Tomb of Giuliano de' Medici Sculpture by Michelangelo

Though never finished, the tomb of Giuliano de' Medici in the Medici Chapel is the only one of Michelangelo's great architectural-sculptural projects to be realized in a form approaching completion.

Michelangelo's Tomb of Giuliano de' Medici
Michelangelo created the tomb of Giuliano de' Medici
(20 feet 8 inches x 13 feet 9 inches) for the Medici
Chapel
of San Lorenzo in Florence.

Built between 1520 and 1534, it is widely held to be one of Michelangelo's most stunning achievements.

Giuliano, Detail of Michelangelo's Tomb of Giuliano de' Medici
Giuliano detail from Michelangelo's tomb of
Giuliano de' Medici.

The pose of the central figure on the tomb of Giuliano de' Medici, arms resting at his sides and legs comfortably apart, and its open composition suggest a cheerful duke, generous in both mind and spirit. In fact, the figure holds in his hand several coins, as if an intended gift. Light plays freely on his beautiful face, yet the figure is lacking in energy and seems to wilt under the burden of the Roman armor. Michelangelo did not intend for this sculpture, nor that of Lorenzo, to be a recognizable portrait of the duke, but instead an ideological tribute through its enhanced beauty and dignity.

Night, Detail of Michelangelo's Tomb of Giuliano de' Medici
Night, as portrayed on the tomb of Giuliano de' Medici.

The only one of the four allegorical figures reclining on the sarcophagi in the chapel to be clearly identified by her attributes, Night is accompanied by an owl, a mask, and a clutch of poppies. A moon is on her diadem. Her muscular body reflects Michelangelo's habit of working from a male model even for his female nudes. In fact, several of the artist's sketches for Night, using a male model, are still preserved.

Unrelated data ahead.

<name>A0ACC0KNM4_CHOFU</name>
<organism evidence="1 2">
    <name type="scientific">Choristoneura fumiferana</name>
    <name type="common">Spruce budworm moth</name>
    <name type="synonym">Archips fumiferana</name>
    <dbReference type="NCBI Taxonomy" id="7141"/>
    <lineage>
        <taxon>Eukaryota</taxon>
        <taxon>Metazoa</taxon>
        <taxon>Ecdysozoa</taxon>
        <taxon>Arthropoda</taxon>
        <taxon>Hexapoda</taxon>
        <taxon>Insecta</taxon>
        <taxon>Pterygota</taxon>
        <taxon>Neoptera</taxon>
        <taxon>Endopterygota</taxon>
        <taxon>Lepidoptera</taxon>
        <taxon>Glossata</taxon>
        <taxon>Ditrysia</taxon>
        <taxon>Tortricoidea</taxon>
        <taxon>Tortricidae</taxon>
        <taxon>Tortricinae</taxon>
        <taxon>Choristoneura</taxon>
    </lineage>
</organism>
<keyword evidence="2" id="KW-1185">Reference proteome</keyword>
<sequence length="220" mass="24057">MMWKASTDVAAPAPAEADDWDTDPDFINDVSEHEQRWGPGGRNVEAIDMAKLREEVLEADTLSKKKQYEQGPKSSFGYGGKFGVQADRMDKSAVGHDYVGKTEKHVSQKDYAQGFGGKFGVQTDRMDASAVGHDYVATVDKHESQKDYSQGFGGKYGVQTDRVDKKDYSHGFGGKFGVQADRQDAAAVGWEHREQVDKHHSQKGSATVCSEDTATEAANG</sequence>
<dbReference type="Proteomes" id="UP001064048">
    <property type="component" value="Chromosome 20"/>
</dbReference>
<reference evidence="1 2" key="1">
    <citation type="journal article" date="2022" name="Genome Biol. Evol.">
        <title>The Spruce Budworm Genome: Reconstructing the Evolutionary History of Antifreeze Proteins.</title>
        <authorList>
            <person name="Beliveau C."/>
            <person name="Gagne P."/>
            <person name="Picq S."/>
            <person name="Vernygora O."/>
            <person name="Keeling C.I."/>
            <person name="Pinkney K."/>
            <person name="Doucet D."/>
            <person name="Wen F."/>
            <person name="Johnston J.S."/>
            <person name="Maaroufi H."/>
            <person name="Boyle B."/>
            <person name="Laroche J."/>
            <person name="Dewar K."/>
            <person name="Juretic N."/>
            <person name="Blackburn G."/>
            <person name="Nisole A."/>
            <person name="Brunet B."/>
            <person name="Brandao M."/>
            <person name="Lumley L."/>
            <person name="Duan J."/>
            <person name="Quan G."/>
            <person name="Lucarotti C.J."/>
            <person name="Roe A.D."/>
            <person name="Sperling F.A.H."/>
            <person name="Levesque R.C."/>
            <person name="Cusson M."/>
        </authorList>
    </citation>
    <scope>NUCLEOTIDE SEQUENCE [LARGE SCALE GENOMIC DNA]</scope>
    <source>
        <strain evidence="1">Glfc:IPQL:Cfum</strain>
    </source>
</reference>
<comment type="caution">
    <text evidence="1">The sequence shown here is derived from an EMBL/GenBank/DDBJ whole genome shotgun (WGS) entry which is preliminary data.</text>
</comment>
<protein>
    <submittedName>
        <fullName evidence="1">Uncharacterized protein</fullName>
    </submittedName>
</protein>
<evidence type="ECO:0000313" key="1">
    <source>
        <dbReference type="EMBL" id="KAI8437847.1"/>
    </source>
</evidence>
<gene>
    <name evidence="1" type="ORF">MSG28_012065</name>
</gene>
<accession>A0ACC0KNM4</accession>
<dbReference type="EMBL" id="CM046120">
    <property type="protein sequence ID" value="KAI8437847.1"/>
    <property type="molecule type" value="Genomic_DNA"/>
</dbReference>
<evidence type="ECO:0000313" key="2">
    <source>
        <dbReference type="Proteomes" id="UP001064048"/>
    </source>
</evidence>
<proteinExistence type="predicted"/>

Night Detail from Michelangelo's Tomb of Giuliano de' Medici
Detail of Night from the tomb of Giuliano de' Medici.

Michelangelo imbued the figure of Night in the tomb of Giuliano de' Medici with dramatic intensity by contrasting the serenity of her face with the contorted pose and the muscular realism of her torso.

Night Detail from Michelangelo's Tomb of Giuliano de' Medici
Detail of Night from the tomb of Giuliano de' Medici.

The masterful detail evident in the portrayal of Night on the tomb of Giuliano de' Medici has earned its status as the most admired of the four figures on the Medici sarcophagi.

Day, Detail from Michelangelo's Tomb of Giuliano de' Medici
Day, as portrayed on the tomb of Giuliano de' Medici.

As in the sculpture of Dusk on the tomb of Lorenzo de' Medici, Michelangelo has given this figure a haunting expression by adopting an unfinished surface for his face and contrasting it with the highly polished finish of the rest of his body. Seen through a veil of marble, his pained expression takes on a haunting quality.

The muscular development of Day surpassed even the rippling might of David or Moses, yet the figure appears to grow weary from the mass of his own body, echoing the tired dejection seen in the sculptures of the dukes.

See the next section of this article for information on the tomb of Lorenzo de' Medici, which also resides in the Medici Chapel.

To learn more about Michelangelo, art history, and other famous artists, see: